Two engines were out, a third smoking, and they were were losing airspeed and altitude, but they were flying level and pointed home. Then time ran out for the B-17 and Don Scott had to slip down the hatch into the slipstream. Part 2 of 3.
Bill Garrison was standing in a chow line when a man up the line suddenly dropped, shot dead by a sniper. That was only one hazard at the air fields in China; the others being Japanese air raids and infiltrators. (This interview made possible with the support of COL ROBERT W. RUST, USMCR (ret.) in honor of LtGen Lawrence Snowden & LtGen George Christmas.)
His unit was moving fast at the end of the war and Jim Murphy wound up in Austria. He didn't have nearly enough points for discharge, so he returned to the States to prepare for the invasion of Japan. Then came the news that seemed like a miracle from heaven.
He bunked with regular B-17 crew members, but Bill Livingstone was a gunnery instructor who was there to keep skills sharp. He was also there to substitute for any crew member who was not able to fly. His very first mission turned out to be a memorable one. Part 1 of 5.
Bill Adair may have been the luckiest man in the Bataan Death march. With a commandeered ambulance full of casualties, he threaded his way through the ordeal thanks to luck and guile. At the end, though, there was a camp waiting for him just like all the rest. Part 2 of 2.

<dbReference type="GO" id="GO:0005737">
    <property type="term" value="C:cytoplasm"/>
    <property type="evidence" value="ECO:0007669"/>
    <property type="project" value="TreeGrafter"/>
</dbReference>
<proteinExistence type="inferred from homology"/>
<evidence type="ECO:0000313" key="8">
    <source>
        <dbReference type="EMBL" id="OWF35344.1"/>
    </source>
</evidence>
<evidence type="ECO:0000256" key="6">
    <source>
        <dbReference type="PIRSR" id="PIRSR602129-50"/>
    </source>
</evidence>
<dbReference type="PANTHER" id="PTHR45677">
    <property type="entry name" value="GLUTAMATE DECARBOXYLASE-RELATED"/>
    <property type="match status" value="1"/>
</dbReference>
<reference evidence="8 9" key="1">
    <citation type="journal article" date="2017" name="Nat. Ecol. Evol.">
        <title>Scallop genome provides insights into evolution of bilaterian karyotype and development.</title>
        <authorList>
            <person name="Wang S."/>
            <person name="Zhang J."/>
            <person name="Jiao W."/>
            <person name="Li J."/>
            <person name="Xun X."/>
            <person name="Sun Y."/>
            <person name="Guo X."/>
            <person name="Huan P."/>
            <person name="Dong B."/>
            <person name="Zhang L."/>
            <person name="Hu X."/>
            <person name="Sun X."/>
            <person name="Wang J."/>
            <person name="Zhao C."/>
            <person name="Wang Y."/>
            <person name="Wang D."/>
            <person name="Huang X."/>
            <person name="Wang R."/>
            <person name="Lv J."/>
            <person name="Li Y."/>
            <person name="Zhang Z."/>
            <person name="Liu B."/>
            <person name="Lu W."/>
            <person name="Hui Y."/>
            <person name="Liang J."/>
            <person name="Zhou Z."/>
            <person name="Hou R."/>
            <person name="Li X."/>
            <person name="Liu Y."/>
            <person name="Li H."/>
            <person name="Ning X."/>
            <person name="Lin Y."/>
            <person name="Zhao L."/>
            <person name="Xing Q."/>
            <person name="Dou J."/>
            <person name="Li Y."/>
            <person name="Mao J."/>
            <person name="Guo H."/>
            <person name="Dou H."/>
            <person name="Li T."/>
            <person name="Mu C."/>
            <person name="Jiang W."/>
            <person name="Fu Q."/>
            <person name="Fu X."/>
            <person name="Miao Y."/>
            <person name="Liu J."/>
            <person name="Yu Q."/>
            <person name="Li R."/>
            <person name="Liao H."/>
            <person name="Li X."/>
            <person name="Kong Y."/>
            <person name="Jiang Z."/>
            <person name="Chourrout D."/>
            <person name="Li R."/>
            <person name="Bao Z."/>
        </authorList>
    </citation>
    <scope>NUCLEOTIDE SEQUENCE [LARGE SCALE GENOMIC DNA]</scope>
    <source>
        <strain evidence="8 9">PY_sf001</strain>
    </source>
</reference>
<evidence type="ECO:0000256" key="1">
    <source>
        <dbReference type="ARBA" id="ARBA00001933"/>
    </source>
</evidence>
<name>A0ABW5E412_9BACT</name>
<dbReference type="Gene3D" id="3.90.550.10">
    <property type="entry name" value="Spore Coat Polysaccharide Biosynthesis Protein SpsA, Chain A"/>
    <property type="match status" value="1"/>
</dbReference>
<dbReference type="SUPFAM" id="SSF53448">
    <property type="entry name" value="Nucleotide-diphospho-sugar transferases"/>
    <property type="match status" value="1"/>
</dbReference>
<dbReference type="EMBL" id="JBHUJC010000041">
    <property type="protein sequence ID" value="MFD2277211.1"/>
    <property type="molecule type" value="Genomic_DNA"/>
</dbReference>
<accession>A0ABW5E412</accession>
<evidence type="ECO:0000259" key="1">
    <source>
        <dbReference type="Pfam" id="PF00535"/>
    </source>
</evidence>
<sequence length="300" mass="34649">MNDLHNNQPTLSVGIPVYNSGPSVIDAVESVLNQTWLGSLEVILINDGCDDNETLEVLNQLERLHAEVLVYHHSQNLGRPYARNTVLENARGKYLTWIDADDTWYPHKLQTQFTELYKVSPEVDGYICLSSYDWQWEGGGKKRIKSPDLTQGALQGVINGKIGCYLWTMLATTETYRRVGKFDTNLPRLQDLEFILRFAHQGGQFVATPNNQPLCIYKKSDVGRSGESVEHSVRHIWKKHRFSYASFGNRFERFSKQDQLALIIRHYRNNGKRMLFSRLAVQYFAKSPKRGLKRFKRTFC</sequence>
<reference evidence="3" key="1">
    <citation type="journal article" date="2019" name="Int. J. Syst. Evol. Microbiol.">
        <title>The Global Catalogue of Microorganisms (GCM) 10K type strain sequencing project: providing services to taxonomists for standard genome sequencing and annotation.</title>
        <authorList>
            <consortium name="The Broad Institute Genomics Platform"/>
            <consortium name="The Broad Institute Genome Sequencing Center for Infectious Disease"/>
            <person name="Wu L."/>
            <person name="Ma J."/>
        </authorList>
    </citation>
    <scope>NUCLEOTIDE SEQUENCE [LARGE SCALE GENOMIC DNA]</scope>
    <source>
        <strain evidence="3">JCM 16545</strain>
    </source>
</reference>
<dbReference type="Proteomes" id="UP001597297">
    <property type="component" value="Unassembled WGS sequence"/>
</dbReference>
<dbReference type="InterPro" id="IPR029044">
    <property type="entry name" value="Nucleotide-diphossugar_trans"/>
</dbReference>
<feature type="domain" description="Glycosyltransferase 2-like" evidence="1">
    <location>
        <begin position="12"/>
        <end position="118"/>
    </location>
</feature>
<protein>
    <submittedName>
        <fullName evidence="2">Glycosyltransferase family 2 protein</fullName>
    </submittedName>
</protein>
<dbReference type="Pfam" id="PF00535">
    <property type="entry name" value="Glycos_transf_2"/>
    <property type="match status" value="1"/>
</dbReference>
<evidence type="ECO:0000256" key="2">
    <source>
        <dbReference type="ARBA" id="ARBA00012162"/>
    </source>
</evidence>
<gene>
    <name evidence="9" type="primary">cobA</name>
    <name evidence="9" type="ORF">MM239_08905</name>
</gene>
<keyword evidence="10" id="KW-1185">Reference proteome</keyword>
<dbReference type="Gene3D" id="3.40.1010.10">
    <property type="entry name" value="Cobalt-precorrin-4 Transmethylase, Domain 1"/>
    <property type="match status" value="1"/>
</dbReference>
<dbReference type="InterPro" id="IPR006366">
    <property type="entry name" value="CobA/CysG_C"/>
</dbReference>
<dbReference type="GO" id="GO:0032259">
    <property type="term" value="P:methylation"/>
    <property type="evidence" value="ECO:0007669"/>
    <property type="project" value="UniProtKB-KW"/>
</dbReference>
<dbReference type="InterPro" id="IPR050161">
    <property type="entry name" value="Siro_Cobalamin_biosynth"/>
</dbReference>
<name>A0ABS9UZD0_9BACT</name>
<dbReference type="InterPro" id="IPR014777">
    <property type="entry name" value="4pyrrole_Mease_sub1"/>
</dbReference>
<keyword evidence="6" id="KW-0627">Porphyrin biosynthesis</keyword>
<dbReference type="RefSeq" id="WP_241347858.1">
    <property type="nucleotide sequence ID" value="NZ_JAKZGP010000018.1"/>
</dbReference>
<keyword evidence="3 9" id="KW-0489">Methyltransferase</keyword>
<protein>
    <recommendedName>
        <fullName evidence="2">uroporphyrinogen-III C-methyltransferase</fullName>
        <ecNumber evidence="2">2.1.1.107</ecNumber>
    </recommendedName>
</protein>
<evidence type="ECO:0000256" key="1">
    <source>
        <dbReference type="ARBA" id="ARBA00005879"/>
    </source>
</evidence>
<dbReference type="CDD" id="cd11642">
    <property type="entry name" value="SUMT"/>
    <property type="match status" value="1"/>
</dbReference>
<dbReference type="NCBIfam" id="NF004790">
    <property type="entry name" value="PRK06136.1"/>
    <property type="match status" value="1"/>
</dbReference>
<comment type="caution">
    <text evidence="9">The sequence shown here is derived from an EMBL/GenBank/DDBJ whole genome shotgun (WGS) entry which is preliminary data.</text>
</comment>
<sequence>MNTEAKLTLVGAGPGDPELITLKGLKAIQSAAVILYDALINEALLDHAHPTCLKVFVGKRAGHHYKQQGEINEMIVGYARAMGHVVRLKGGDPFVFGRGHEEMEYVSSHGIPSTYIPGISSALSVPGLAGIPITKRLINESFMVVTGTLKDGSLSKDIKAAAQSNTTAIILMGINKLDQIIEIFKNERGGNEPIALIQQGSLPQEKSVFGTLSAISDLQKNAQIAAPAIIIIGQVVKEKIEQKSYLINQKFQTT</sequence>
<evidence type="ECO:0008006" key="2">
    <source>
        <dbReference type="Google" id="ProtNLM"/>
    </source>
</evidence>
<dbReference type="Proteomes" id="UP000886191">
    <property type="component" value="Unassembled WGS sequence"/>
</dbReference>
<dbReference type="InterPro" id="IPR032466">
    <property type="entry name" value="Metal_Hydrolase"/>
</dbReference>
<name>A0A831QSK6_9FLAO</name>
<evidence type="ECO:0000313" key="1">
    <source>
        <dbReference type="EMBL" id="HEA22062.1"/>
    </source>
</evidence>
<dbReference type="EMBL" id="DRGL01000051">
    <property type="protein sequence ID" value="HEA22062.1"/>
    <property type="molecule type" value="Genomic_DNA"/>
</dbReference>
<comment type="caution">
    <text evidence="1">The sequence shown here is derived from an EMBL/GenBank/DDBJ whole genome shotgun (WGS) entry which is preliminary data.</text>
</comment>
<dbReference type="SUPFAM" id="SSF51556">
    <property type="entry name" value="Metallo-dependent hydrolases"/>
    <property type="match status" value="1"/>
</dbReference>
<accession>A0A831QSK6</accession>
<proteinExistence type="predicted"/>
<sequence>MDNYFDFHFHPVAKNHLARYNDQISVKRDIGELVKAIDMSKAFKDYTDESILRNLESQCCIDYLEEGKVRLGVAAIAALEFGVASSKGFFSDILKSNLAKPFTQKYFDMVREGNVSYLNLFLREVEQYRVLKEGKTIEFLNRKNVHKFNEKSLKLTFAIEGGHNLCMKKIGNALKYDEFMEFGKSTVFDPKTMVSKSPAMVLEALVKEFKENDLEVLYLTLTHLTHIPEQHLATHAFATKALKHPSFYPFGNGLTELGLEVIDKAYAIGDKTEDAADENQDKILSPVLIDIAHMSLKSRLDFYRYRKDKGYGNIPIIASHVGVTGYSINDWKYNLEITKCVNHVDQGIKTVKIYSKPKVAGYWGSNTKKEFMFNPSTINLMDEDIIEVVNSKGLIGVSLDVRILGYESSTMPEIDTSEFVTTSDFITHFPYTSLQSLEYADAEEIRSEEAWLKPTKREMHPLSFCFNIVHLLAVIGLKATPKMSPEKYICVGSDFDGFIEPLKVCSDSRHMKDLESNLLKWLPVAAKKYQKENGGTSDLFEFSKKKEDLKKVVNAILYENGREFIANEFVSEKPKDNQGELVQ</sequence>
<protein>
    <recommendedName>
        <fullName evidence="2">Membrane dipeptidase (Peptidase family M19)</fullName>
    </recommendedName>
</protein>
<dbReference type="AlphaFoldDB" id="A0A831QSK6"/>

Jim Murphy was lucky to grow up at the Masonic Home of Georgia, an orphanage near Macon. He was not one of the orphans, rather his father worked there as a printer, running the print shop and teaching the trade. There was a farm for food, a nice thing to have during the Great Depression.
Hannah Deutch was a teenager when the Kindertransport rescue effort became her means of escape from Germany. England was taking in thousands of Jewish children and she got her papers in order and left. Right away, as the oldest one in the large group, she became the leader on the journey.
It was their third mission over Berlin and they were heading home. Four German fighters pounced on the B-24 and it was engulfed in flame and going down. Clyde Burnette fought for consciousness as the other crew in the back of the plane bailed out. He woke in free fall with no idea how he had made it out, and soon he was in German custody. Everyone made it out of the plane except George "Danny" Daneau, the nose turret gunner, who went down with the aircraft.